May – Stop Pulls; A Tribute to Bill Starr

Bill Starr (1938-2015) was one of the pioneers of what is now the Strength and Conditioning profession. Two books The Strongest Shall Survive and Defying Gravity; How to win at Weightlifting are as relevant today as when he authored them in 1976 and 1981

When few knew much of anything about strength training Starr knew it all. A stellar career as a weightlifter for York Barbell in their heyday his ability to coach, instruct and share his knowledge “with an extreme ease in communicating” was his forte. His articles in Strength and Health Magazine are legendary.

I met him at the 1996 Olympic Games in Atlanta and like many my age, he forever influenced how I teach Squats and Pulls. His comments about how depth is more important than weight in the squat may be the most profound comment about squatting, ever.  Starr’s observations on how athletes should perform pulls are equally important.

Halting Clean Deadlifts where a standard movement during a 3 week USAW Training Camp at the COS OTC in August of 1987, that I was fortunate enough to be part of. Bob Takano was the Head Coach of the Camp and assisted by Dan Forrester.
Starr, himself, made the comment “When you do this correctly you’ll see the Great White Buffalo.” A reference to how difficult they are to complete. I can attest to this statement as they are as challenging as they are productive.

This is the only movement that is actually worse to watch then to do. While they look difficult, and are, once you are doing them your focus is so sharp that they only feel awful after you complete them.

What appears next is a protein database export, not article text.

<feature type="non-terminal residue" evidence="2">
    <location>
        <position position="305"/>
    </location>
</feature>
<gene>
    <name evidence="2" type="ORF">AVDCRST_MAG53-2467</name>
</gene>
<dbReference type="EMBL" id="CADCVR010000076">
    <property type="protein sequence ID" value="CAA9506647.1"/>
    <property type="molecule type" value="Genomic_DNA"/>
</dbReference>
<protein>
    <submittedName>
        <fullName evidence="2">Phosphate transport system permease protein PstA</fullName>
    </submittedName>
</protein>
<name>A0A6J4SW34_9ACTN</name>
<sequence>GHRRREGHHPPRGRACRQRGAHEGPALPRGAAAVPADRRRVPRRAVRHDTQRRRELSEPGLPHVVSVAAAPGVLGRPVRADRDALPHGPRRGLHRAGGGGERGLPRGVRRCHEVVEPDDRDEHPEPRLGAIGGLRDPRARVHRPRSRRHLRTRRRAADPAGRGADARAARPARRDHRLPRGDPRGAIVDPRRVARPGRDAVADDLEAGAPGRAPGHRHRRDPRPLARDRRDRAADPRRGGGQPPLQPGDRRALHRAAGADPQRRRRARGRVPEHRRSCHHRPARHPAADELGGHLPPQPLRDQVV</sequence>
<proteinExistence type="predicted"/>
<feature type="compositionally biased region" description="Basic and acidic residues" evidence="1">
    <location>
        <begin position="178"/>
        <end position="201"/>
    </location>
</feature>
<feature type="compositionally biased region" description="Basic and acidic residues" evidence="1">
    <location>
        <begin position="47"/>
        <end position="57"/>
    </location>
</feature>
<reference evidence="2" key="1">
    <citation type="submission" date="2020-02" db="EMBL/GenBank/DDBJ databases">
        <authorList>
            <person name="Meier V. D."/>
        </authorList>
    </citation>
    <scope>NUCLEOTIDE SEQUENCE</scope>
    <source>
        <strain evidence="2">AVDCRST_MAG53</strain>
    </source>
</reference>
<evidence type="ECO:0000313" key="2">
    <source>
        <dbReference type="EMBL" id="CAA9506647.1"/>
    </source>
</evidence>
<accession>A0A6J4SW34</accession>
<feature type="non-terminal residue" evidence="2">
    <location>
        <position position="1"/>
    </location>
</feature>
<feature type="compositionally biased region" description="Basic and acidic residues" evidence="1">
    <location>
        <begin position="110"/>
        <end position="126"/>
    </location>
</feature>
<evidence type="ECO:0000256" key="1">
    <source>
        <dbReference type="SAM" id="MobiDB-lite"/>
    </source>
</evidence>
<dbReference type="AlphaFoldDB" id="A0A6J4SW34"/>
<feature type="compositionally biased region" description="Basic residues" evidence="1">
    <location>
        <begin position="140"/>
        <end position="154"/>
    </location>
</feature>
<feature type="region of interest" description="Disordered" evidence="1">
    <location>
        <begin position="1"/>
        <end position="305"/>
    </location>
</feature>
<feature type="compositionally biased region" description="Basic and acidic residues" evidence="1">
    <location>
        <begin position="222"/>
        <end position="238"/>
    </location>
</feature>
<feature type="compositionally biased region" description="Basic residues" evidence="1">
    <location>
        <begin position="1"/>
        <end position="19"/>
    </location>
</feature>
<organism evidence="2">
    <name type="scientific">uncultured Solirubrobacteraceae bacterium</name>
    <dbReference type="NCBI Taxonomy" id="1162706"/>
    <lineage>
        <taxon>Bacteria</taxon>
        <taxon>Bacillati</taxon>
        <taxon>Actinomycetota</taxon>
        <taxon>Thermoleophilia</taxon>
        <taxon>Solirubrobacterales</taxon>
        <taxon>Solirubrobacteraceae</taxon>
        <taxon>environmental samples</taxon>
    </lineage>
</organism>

STOP PULLS (Click on the Stop Pulls below my name to see the video clip)
1. Start Position: The classic static start is recommended as it is critical that the athlete establish “backward tension”. To accomplish this the athlete needs to push their hips backwards until they feel their hamstrings actively engaged. (The athlete should feel that if they release their grip on the barbell they will fall backwards.)
2. Initial Pull: As soon as the barbell leaves the platform the athlete halts the momentum. (This is similar to the Lift Off movement promoted in the USAW Level 1 Coaching Course Teaching Progressions)
3. Secondary Pull: as soon as the momentum has ceased the athlete then completes the pull finishing with a straight arm power shrug. There should be no horizontal displacement of the barbell. Keep it as close to the body as possible. 3 to 5 sets of 3 to 5 reps between 80 and 105% of a 1RM, depending upon both experience and efficiency, is the most effective way to train this movement.
4. 2 “Up” 2 “Down” approach. This is the movement demonstrated in the video clip and we (The USAW Community Training Site at Crown Barbell) have found it to produce solid results.
NOTE: MOST IMPORTANTLY the athlete must stay flat-footed, and maintain ‘backwards tension’ until they move out of the “Power Position”.

If you can accomplish this exercise you will be able to maintain better stability in the start and a greater acceleration both into and out of the power position. As Starr himself said “A critical consideration for any athlete.”

Stop Pulls

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